Table of Contents
RGManager somewhat follows the OCF RA API 1.0 Draft with respect to resource actions.
There are only a few resource agent actions which rgmanager calls:
- start - start the resource
- stop - stop the resource
- status - check the status of the resource
- multiple depths are supported
- per-resource overrides of the status actions are supported
- metadata - report the OCF RA XML metadata
monitor vs. status
The monitor action is specified by the OCF RA API 1.0 Draft. It differs from the status operation in that the exit codes for monitor are different from the LSB-defined return codes for the status operation. Rgmanager does not call monitor, and even if it did, it treats all nonzero return codes as not running -- which means recovery is in order. More sophisticated resource managers such as the Pacemaker CRM use the monitor action in order to determine current existence of resource(s) cluster-wide in order to avoid double-starts of resources. Rgmanager, instead, uses a more simple (or, primitive, if you prefer) stop-before-start behavior to ensure the cluster is clear prior to starting any resources.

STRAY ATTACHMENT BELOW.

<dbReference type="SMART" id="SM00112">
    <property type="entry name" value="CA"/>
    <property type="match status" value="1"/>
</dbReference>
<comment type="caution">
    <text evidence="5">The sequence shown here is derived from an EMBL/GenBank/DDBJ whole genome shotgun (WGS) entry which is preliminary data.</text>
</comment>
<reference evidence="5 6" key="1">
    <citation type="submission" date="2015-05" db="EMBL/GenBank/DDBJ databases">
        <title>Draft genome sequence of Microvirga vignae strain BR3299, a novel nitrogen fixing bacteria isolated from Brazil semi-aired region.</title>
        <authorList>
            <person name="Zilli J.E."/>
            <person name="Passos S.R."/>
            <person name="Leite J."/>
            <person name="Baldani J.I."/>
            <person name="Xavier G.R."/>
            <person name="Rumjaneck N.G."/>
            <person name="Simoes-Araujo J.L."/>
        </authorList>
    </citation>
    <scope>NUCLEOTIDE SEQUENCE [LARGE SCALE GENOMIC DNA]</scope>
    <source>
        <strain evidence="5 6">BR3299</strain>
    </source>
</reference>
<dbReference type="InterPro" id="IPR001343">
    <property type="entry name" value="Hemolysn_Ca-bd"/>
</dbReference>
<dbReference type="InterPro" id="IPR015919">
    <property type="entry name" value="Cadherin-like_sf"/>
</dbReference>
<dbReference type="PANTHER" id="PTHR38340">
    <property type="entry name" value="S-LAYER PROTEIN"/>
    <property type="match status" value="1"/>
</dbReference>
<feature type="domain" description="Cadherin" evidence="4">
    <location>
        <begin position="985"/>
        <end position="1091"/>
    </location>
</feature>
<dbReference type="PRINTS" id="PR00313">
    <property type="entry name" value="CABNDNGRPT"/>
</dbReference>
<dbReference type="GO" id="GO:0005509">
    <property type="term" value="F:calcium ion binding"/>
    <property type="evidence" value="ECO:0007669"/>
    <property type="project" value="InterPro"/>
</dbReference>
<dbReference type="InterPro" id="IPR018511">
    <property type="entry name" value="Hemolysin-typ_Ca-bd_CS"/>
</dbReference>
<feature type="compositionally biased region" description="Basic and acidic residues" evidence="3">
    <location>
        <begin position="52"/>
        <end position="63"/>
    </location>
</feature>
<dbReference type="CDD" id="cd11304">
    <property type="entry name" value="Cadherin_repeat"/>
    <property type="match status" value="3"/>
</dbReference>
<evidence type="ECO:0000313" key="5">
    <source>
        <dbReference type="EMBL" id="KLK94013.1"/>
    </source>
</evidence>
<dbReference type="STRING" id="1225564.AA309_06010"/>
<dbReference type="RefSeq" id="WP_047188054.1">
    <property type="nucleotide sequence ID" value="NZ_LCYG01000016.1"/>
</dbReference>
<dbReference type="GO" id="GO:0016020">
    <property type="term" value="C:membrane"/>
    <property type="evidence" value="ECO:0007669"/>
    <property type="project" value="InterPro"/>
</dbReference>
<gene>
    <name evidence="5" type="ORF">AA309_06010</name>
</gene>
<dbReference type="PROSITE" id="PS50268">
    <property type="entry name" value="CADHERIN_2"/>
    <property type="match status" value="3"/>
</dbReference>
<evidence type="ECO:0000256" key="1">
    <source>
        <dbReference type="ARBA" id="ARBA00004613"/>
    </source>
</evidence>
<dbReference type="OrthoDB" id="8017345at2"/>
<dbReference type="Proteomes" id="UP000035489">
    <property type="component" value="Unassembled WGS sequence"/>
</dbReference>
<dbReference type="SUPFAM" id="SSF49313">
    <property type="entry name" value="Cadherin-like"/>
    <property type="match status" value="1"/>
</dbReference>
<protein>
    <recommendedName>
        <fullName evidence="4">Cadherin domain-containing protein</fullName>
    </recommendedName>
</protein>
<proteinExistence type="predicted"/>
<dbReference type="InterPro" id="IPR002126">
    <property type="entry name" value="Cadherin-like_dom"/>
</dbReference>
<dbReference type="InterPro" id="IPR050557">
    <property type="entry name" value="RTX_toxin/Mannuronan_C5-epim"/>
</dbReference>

Depth, Intervals, and Timeouts
Rgmanager supports multiple depths for the status action. Generally speaking, a depth is a measure of how intensive the operation is supposed to be. For example, a file system agent might only check the presence of the mount at a depth of 0, while at a higher depth level of 10, the agent may attempt to read from the file system. At an even higher depth level of 20, the file system agent may attempt to write to the file system. The value of a depth has no meaning by itself and is resource-agent dependent. That said, given a resource agent which supports multiple depths, 0 must be the least intensive check, and the highest depth value provided must be the most intensive check. In our example, depths of 1, 2, and 3 (instead of 0, 10, 20, respectively) would have achieved the same result.
Rgmanager supports per-depth status intervals. Generally speaking, a more intensive check should occur less frequently so as to not waste resources. Checking that a file system is mounted takes fewer resources than also writing to the file system, for example, so it should be run less frequently. Rgmanager handles multiple depths by periodically scanning the resource tree and looking for any resources which have not been checked at their desired interval. When a resource needs to be checked, the highest depth check which has expired is chosen. Continuing with our example, suppose our depth 0 check was every 30 seconds, our depth 10 check was every 60 seconds, and our depth 20 check was every 120 seconds.
Starting from a point in time t, here is what will happen given the above example:
- Around t+30, a depth 0 check is performed (0 is expired)
- Around t+60, a depth 10 check is performed (0 and 10 are expired)
- Around t+90, a depth 0 check is performed (0 is expired)
- Around t+120, a depth 20 check is performed (0, 10, and 20 are expired)